MrSpoc · 11/05/2011 11:38

Gooseberrybushes - I agree with the way you have said "majority powerful" group is racist against the "minority powerless" group so discrimination can be active and pernicious, whereas "minority powerless" racism can be based more in a feeling of resentment and powerlessness and you have put this across better then other people have but I would say that our sociaty a is far less racist and our majority power are trying to include all as far as possible.

Meita · 11/05/2011 11:41

Anybody can hold racial prejudices, and act on them. If you define this as racism, anybody can be racist. (FWIW the Wikipedia article on racism is disputed. People don't all agree...)

Confusion might arise because racism is often associated with race-based discrimination and/or race-based oppression.
The UN defines race-based discrimination:
'the term "racial discrimination" shall mean any distinction, exclusion, restriction or preference based on race, colour, descent, or national or ethnic origin which has the purpose or effect of nullifying or impairing the recognition, enjoyment or exercise, on an equal footing, of human rights and fundamental freedoms in the political, economic, social, cultural or any other field of public life.'

I'd say that only the most powerful group in a society (needn't be the majority though) is able to restrict some other group's human rights and fundamental freedoms. Powerless minority groups can well look down on other groups, can even look down on the powerful group, but they can't infringe the powerful group's human rights. So in that sense, less powerful groups cannot be 'racist' towards more powerful groups.

pipoca · 11/05/2011 11:43

of course they can. I knew a Turkish guy at uni who was outrageously racist about Kurds and racist about the Pakistanis who went to his local mosque.

scaryteacher · 11/05/2011 11:46

Come to Belgium and experience the racism between the Flemish and the Walloons (both white for the most part).

MrSpoc · 11/05/2011 11:47

Meita i think you have just interpreted that completely wrong. is just says that everyone is equal and should be treated as such. No where does it say that the majority race cannot be the victim of racism. in fact it quite clearly says irrelevant of your background or social status you should not be a victim to racism. Well that is how I have interpreted id.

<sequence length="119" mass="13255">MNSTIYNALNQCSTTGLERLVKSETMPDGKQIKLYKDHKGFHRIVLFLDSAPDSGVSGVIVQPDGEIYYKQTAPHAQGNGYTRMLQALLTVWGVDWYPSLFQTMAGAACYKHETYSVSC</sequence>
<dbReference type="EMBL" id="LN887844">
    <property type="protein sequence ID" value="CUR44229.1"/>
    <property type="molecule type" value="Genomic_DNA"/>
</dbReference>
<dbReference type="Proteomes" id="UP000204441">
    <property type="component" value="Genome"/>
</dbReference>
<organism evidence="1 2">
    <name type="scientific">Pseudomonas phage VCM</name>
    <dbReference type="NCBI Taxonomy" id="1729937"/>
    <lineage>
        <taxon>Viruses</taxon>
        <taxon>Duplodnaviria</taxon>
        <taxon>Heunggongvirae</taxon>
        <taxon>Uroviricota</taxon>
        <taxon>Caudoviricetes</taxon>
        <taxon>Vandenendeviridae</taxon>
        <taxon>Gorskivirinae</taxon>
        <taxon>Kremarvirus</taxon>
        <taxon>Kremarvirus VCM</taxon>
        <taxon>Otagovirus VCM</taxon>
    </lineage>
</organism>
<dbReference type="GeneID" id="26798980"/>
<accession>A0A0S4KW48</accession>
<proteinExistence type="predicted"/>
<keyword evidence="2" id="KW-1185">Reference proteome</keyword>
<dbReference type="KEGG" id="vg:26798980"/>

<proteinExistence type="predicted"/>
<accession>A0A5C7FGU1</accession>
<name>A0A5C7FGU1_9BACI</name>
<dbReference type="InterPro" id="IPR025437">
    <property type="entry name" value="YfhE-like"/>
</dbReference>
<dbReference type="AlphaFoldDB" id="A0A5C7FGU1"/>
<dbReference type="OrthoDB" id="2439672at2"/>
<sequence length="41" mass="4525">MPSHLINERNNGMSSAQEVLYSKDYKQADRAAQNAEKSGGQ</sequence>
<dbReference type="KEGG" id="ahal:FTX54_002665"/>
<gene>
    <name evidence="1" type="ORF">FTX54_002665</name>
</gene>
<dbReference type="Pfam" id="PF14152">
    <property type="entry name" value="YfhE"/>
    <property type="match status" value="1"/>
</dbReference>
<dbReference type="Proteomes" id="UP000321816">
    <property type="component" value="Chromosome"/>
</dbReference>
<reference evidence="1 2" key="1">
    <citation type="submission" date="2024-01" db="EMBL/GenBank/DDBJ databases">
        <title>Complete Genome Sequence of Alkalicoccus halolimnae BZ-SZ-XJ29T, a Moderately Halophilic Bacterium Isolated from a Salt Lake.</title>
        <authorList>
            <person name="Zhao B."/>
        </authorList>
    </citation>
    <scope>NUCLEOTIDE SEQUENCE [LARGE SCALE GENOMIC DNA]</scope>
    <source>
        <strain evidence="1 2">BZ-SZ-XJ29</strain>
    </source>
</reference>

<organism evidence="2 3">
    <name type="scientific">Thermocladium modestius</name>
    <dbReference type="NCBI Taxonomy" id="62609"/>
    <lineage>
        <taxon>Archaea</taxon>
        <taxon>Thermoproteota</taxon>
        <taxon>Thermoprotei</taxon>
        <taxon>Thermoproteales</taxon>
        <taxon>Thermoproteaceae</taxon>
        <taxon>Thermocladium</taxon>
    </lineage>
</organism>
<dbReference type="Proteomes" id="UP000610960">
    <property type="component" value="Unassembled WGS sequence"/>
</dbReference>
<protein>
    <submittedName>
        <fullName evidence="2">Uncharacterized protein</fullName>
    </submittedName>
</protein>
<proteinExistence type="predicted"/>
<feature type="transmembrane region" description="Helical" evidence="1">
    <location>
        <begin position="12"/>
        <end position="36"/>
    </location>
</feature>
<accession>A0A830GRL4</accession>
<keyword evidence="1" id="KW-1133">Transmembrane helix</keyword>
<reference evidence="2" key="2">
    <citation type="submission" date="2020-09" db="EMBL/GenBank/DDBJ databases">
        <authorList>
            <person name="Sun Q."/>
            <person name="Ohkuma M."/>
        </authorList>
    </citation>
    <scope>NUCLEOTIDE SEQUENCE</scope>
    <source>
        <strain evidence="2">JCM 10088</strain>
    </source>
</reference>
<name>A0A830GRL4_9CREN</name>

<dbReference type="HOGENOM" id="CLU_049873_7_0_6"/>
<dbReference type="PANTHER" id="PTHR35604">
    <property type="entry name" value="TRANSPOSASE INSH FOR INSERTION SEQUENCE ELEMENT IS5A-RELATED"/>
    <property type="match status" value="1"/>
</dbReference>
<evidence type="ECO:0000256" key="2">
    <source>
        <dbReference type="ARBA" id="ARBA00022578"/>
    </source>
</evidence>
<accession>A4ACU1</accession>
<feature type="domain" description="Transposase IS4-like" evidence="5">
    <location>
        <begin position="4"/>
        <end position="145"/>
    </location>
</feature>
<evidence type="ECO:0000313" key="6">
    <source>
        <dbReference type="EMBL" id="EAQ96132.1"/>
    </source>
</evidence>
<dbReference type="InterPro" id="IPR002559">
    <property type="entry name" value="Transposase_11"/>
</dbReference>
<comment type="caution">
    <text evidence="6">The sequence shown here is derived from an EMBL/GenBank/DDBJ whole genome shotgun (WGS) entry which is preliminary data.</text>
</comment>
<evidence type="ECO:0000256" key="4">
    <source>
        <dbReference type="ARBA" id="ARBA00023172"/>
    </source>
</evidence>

Gooseberrybushes · 11/05/2011 11:47

Mr Spoc: there is truth there, but I think that other societies being equally or more racist doesn't give permission for us to be less tolerant. I am very aware of "reverse racism" and its existence, and also of fears that sometimes one is obliged to tolerate the intolerant. Also that our civil code of inclusivity springs in part - it can't be denied - from the legacy of colonial guilt.

But having achieved general acceptance of the anit-racist principle we (by which I mean British and "white majority powerful" in this country?) shouldn't take backwards steps using the excuse that racism does exist elsewhere.

MrSpoc · 11/05/2011 11:51

Gooseberrybushes i dont accept reverse racism. It is just racism which ever way it is thrown.

I agree I am proud of our nation and how we are trying to make things a level playing field for all. What we should not do is allow racism against white people because we a feeling a little guilty, because of how the minorities have been traated by our own race many years before.

PurpleRayne · 11/05/2011 11:55

Idi Amin.

Ryoko · 11/05/2011 11:57

Anyone can be and is racist, obviously the other forum have never been called Cracker or Honky.

Point them to Mugabe, enough said there.

SoupDragon · 11/05/2011 11:58

" I guess what I'm saying is that this is distinct from the racism/power wielded by white people against minorities"